BBC Documentary on Angkor

Angkor Wat Lidar Source: Khmer Archaeology Lidar Consortium

Last week the BBC broadcast its documentary Jungle Atlantis, featuring some of my colleagues working in Angkor. The focus was on the data that was revealed through Lidar, uncovering an extensive network of roads, buildings and features beneath the jungle surface.

Angkor Wat Lidar Source: Khmer Archaeology Lidar Consortium
Angkor Wat Lidar Source: Khmer Archaeology Lidar Consortium

Beyond Angkor: How lasers revealed a lost city
BBC News, 23 September 2014

Jungle Atlantis
(Watch on iView)

At its peak, in the late 12th Century, Angkor was a bustling metropolis covering 1,000 sq km. (It would be another 700 years before London reached a similar size.)

Angkor was once the capital of the mighty Khmer empire which, ruled by warrior kings, dominated the region for centuries – covering all of present-day Cambodia and much of Vietnam, Laos, Thailand and Myanmar. But its origins and birthplace have long been shrouded in mystery.

A few meagre inscriptions suggested the empire was founded in the early 9th Century by a great king, Jayavarman II, and that his original capital, Mahendraparvata, was somewhere in the Kulen hills, a forested plateau north-east of the site on which Angkor would later be built.

But no-one knew for sure – until the lidar team arrived.

The lidar survey of the hills revealed ghostly outlines on the forest floor of unknown temples and an elaborate and utterly unexpected grid of ceremonial boulevards, dykes and man-made ponds – a lost city, found.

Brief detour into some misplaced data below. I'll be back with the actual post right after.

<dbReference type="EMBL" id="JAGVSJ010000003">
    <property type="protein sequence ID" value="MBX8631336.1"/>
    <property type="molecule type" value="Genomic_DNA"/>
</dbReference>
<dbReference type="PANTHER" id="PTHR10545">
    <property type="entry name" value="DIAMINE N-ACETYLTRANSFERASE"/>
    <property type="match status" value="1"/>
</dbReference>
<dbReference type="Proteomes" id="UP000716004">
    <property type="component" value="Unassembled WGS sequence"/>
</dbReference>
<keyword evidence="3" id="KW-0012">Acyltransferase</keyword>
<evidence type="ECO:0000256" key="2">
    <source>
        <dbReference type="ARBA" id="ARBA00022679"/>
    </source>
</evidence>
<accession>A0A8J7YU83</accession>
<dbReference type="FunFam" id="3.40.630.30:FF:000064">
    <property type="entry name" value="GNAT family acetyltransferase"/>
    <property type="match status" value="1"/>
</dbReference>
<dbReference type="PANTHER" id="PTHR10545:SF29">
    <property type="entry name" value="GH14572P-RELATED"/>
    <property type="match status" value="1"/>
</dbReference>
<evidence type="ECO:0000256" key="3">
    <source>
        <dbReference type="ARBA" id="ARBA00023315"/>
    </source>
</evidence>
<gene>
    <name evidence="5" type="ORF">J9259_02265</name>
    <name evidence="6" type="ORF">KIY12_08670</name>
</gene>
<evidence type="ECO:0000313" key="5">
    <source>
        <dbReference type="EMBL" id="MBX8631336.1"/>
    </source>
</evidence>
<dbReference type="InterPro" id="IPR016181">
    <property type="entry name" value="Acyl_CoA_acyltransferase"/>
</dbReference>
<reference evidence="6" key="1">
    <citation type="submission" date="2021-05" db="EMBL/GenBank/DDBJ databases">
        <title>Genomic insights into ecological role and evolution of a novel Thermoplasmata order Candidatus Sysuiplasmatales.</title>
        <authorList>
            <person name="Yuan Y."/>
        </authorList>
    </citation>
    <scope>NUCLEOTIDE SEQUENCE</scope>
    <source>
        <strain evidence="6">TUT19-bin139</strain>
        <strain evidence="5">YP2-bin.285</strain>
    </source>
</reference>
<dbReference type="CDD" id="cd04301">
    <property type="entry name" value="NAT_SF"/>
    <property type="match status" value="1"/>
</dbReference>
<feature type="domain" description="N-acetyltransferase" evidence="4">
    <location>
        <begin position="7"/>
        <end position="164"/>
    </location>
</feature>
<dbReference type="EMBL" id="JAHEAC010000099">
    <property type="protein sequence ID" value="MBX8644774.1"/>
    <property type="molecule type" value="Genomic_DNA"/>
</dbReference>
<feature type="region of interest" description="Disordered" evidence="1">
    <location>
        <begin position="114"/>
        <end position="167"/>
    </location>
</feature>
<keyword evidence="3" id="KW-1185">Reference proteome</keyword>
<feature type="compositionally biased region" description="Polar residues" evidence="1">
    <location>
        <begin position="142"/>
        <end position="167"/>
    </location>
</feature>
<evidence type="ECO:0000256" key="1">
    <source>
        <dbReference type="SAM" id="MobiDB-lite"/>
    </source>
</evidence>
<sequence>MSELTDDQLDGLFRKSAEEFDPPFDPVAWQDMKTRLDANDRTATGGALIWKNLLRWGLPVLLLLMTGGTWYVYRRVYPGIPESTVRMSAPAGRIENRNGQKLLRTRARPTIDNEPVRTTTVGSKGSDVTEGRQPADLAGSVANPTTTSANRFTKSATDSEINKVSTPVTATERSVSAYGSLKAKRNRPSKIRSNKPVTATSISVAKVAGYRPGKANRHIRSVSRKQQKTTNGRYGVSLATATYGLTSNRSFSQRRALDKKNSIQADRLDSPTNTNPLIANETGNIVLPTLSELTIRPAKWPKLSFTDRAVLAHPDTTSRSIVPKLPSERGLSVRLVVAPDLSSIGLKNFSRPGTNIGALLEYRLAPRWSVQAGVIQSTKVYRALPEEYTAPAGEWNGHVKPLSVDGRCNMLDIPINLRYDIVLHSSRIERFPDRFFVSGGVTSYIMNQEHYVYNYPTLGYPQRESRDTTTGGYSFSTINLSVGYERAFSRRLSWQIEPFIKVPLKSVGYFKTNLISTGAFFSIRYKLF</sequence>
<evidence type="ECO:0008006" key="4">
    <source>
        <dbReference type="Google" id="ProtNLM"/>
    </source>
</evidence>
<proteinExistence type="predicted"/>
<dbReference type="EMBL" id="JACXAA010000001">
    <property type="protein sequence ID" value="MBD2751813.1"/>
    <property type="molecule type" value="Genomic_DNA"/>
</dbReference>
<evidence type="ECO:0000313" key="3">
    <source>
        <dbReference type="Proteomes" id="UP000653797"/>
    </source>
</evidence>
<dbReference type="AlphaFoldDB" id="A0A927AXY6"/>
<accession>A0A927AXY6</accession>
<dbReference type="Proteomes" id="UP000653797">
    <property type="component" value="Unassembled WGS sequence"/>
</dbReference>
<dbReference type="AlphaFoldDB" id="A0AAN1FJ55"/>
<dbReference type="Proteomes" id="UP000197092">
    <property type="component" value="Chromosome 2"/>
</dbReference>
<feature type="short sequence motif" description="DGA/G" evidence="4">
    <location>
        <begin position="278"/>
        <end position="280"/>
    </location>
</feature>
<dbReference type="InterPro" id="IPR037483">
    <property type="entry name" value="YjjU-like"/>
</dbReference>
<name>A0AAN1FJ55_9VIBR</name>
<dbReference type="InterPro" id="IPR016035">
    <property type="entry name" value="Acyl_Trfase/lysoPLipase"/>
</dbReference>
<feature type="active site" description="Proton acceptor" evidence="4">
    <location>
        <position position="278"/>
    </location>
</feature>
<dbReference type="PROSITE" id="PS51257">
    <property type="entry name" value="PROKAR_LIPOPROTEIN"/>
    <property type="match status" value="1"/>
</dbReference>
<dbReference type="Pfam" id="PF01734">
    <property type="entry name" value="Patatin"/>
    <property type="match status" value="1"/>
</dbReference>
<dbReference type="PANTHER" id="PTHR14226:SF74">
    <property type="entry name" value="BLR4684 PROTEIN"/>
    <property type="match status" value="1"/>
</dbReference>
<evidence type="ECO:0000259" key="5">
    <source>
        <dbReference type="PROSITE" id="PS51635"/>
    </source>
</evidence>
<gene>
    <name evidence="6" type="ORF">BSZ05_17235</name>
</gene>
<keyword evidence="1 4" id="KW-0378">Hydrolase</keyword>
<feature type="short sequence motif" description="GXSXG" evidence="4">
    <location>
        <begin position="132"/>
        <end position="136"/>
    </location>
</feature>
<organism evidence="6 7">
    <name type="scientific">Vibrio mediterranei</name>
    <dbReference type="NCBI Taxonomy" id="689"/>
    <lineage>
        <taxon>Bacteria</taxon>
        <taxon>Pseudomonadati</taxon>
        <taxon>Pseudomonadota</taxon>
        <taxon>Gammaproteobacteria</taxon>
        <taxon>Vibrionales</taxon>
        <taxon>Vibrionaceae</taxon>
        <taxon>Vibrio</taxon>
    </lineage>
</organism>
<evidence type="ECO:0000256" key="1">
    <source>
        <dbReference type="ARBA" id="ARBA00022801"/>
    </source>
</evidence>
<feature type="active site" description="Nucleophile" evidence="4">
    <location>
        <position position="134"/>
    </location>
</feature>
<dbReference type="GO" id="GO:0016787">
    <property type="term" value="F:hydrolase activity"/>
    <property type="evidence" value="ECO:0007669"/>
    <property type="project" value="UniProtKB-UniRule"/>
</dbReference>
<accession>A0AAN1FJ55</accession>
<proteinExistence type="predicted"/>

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Author: Noel Tan

Dr Noel Hidalgo Tan is the Senior Specialist in Archaeology at SEAMEO-SPAFA, the Southeast Asian Regional Centre for Archaelogy and Fine Arts.

3 thoughts on “BBC Documentary on Angkor”

  1. The BBC documentary of Angkor and LiDAR part 2 was aired and as expected it is BBC quality, very well done. However, it provides very little information on this “thing” called LiDAR. How the LiDAR project was planned, how the systems were setup, the flight plan designed and how the technology was managed to acquire billions of very accurate data points over angkor and the other archaeological sites and provide the minute detail and change in terrain elevations that allow the team of archaeologists to do the interpretation and analysis of the data and arrive at the far reaching conclusions on Khmer civilization.

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